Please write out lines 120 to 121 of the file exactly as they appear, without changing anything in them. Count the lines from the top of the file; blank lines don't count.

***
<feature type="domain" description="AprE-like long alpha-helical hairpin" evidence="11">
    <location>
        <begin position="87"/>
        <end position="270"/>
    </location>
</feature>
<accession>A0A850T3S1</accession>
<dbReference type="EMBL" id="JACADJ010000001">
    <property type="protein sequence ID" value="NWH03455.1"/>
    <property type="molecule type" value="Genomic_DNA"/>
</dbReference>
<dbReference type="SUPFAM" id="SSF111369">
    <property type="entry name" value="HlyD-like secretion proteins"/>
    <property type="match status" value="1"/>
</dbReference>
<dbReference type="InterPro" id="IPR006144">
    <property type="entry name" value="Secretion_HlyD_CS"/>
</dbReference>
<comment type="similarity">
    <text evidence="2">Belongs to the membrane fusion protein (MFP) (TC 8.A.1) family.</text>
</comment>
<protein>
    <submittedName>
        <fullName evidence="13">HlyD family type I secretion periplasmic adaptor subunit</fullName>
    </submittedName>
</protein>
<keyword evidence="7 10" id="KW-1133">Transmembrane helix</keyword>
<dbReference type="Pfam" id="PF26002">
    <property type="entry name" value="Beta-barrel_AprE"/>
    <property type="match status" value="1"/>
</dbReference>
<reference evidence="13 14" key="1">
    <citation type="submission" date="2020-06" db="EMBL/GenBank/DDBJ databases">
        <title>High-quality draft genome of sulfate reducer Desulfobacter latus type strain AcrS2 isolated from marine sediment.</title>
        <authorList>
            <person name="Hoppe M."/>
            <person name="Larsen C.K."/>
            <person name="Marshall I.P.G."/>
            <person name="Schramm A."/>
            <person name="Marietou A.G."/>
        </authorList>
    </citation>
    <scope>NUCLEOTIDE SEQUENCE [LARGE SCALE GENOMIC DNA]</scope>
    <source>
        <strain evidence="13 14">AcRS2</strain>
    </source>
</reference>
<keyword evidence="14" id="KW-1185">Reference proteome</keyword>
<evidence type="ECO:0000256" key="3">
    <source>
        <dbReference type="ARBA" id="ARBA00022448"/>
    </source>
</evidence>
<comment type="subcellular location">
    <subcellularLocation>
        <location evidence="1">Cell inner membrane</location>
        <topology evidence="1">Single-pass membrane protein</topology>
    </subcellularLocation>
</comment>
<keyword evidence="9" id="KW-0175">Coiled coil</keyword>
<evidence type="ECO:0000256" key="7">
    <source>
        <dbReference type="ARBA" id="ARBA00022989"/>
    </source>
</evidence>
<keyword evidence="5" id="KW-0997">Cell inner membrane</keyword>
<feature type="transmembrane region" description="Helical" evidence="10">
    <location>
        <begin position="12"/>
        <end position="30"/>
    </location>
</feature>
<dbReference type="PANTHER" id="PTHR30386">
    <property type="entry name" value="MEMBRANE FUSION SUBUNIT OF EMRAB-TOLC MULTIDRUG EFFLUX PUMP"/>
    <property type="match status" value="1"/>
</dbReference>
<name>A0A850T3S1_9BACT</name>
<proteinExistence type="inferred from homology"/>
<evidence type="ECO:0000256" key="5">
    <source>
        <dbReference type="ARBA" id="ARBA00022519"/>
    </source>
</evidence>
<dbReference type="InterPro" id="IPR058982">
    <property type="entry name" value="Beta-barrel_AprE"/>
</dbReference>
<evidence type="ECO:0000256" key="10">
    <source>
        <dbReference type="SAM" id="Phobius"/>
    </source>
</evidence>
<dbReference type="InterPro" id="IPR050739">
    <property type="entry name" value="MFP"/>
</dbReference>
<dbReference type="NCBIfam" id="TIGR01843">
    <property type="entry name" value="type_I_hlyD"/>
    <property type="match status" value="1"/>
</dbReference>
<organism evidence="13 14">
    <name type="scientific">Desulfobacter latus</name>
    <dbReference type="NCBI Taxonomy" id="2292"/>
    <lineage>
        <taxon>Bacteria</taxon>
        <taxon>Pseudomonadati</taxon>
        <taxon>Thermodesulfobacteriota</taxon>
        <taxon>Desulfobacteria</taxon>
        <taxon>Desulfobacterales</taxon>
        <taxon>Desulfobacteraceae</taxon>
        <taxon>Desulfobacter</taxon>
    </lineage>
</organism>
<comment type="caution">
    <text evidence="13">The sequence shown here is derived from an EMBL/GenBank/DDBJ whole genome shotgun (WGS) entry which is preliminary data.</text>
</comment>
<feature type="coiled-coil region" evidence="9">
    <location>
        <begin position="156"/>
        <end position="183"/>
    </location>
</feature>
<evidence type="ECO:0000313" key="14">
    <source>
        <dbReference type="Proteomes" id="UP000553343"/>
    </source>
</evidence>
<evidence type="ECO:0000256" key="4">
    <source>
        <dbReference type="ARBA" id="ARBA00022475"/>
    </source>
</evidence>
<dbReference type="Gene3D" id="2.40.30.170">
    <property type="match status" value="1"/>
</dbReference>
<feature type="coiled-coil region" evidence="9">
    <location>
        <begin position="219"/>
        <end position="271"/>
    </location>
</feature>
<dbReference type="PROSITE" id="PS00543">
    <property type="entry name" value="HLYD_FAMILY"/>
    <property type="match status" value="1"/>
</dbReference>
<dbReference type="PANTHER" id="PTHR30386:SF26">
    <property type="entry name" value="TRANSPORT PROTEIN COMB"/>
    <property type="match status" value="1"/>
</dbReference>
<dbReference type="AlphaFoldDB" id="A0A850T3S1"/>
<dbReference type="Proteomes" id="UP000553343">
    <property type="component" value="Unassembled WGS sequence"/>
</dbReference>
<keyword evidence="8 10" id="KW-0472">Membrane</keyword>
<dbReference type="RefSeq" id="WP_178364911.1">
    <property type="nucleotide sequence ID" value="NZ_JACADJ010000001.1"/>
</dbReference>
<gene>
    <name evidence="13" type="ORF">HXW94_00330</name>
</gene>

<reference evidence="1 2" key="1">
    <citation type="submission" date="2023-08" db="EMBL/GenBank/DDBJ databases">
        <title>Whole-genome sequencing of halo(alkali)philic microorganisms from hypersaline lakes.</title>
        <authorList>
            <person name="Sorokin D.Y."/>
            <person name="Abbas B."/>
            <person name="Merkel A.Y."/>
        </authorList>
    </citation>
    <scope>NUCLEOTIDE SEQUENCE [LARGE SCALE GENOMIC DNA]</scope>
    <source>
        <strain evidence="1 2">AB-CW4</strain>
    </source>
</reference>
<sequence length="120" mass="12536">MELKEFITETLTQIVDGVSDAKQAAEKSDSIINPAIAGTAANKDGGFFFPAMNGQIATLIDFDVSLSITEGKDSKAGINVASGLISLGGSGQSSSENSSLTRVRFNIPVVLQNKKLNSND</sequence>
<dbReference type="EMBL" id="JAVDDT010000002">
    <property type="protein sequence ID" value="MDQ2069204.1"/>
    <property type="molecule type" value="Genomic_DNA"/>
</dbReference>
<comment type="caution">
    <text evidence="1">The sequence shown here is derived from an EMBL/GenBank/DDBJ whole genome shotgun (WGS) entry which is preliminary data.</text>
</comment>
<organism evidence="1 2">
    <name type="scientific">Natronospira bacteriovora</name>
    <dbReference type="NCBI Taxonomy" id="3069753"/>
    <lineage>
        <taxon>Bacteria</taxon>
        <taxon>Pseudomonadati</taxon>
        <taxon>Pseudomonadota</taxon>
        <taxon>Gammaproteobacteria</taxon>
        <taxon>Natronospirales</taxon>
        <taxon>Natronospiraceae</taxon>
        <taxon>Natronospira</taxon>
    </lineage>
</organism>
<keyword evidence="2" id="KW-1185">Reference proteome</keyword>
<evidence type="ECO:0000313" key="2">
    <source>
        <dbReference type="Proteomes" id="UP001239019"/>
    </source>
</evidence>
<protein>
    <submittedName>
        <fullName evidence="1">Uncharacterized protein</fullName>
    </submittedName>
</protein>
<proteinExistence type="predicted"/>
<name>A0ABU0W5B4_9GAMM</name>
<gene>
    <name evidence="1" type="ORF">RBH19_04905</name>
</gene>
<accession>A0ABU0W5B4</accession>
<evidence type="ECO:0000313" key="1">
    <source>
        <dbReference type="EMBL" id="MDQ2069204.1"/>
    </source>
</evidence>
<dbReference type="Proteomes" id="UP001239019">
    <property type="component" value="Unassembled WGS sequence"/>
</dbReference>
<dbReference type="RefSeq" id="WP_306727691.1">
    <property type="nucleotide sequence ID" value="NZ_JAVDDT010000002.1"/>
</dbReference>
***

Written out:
</feature>
<evidence type="ECO:0000313" key="14">